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How my career has come full circle

This time next week it will have already been a year since I took over as editor of the Review.

Time flies.

For the most part everything has gone well, especially considering that our full-time, three-man crew of general manager Cal Crane and reporter Bill Evans and I have all been here around the same amount of time. Some days it’s very rewarding and others a bit frustrating but that’s how it is with any job.

Since it’s my one-year anniversary I thought I’d again take you down the path of my earlier days in Boulder City, with this time being how I got my start into journalism.

It was October 1985 and I was a junior at BCHS. I always had a knack for writing so I decided to select the journalism class as one of my electives. I had been in that class for just a couple of months before hearing that there was an opening for sports editor at the former Boulder City News.

Being a sports fan since I was little, I decided in my infinite teenaged wisdom that I’d apply for the job.

At the time, my work experience consisted of delivering pizzas and washing dishes for Guy’s Villa Capri and later being a fry cook at Jack in the Box. You know, the normal pathway to becoming a professional journalist.

Thanks to the backing of my journalism teacher, Gail Lenning, the editor at that time, Bill Harbour, agreed to give me a shot… something I have always been appreciative of.

While I knew sports and was a good writer, I didn’t know much in the way of writing journalistically. To say it was trial and error is a bit of an understatement.

Being that I was a full-time student and athlete at the school, being sports editor was limited to that of a freelancer. I was paid a whopping $15 an article but at that time minimum wage was $3.50 an hour. Either way, I wasn’t getting rich.

I remember my first article was that of covering the BCHS girls in the divisional playoffs for volleyball. I used an old-time Smith Corona typewriter that I believe my grandmother gave us. Here’s the catch… I didn’t know how to type. Truth be told, I still don’t. Over the past four decades I have honed the craft of hunting and pecking. Whatever body part is closest to the key is what I use. Despite writing more than 10,000 articles in my career, I still have to subconsciously look at the keyboard when typing. I’m gifted in that way.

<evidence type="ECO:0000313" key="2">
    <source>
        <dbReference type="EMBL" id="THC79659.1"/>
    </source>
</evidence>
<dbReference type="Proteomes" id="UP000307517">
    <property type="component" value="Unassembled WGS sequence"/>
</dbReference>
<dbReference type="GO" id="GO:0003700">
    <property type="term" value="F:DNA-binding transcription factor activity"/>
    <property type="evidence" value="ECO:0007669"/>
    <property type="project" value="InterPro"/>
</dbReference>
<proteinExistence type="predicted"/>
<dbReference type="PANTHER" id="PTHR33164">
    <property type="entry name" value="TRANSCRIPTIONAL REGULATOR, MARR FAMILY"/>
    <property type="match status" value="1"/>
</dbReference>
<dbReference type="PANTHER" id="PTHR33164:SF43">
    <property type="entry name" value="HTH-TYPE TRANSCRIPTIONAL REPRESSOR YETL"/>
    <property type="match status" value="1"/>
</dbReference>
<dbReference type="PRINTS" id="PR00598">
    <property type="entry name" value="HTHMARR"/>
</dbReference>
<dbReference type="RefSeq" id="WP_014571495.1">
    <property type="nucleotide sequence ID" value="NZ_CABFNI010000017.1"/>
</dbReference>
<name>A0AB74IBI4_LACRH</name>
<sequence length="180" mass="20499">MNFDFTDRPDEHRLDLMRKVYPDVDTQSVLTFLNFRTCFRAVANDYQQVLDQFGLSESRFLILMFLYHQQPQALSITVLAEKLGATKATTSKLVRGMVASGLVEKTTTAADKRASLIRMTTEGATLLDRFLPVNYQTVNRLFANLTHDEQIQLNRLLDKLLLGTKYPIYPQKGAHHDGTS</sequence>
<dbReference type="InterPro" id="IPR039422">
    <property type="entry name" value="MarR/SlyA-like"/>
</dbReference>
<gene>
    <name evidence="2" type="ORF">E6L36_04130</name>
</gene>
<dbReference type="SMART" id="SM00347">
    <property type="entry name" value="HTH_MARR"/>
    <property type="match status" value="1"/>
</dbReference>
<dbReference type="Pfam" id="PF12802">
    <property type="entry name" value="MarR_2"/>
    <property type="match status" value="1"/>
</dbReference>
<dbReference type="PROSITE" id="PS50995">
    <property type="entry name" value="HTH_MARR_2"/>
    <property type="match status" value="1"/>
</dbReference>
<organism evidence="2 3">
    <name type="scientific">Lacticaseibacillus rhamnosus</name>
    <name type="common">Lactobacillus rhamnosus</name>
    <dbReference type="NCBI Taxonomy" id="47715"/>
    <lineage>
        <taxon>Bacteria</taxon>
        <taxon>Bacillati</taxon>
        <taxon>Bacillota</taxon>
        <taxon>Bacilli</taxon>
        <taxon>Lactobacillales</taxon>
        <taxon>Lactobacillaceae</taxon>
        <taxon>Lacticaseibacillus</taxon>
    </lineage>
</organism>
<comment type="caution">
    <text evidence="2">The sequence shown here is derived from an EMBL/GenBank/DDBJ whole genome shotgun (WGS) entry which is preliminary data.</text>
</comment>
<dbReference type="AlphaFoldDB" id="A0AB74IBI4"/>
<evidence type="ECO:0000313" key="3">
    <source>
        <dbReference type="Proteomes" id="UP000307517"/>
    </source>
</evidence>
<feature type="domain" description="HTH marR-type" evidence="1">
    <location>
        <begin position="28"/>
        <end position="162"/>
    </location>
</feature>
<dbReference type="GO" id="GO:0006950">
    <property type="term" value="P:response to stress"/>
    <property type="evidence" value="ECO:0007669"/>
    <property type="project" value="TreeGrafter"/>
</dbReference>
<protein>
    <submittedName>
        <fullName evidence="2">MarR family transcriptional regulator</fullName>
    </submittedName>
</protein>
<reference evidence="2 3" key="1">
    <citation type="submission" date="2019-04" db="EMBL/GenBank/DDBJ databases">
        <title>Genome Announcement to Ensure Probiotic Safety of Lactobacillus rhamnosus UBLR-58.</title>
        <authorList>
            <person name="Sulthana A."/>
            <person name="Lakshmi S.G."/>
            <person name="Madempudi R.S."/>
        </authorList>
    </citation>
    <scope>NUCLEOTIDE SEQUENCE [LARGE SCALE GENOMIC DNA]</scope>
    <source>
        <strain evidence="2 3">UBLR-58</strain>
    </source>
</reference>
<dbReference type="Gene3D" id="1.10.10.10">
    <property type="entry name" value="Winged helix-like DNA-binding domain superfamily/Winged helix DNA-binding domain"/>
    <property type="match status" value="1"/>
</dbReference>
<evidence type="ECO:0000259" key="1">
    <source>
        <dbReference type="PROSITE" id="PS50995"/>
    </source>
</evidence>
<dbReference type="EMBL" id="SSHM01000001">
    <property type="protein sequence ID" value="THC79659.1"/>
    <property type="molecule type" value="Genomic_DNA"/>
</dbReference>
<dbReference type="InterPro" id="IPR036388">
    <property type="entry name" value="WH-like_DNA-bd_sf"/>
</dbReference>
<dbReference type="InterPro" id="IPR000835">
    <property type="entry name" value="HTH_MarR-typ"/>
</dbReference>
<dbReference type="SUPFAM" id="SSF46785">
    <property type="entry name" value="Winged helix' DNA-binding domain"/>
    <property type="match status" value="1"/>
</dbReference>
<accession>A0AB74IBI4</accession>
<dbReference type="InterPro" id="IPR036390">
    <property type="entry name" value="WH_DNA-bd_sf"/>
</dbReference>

I still remember the night before the first edition came out with my articles.

While some of my schoolmates were worried about zits, the math test on Tuesday or what they were doing that weekend, I was stressed about other things.

In the Boulder City News sports banner was the name and title of the sports editor. I had nightmares that my name was misspelled.

I frantically ran out to get the paper at the crack of dawn to see that it was spelled neither correctly or incorrectly because it was not there.

My bylines were there but not my name in the banner. Bill reminded me that it was only my first week.

By week two, it was there.

Looking back, I have no idea how I juggled being an honor roll student (barely), an athlete (track) and sports editor all at the same time. I stress out now just thinking about that.

The high school was great about allowing me to travel with the teams whenever and wherever I wanted. I was a student-athlete but I still had to let the office know whenever I was wearing my proverbial press hat and planned to go with the teams. I’d say at least once a week I was on the road with a team going to Moapa Valley or to Pahrump or to Needles or to Lake Havasu.

Once I traveled to Elko with the football team. Once.

And there were a couple times I went with the basketball team to the state tournament in Reno. I was there to do a job but it was fun because I was on the buses and in the stands with friends.

I’ve often wondered if Bill had not given me that chance as a 16-year-old if I would have gotten into journalism. Trust me, I’ve had my moments when I’ve questioned whether or not I should have.

Yes, we take our lumps and it’s often a thankless job but I’m proud to be a journalist and I’m proud to say I’m now the editor of my hometown newspaper.

But I can’t help but wonder if by now I would have made assistant shift leader at Jack in the Box.

Ah, a boy can dream.

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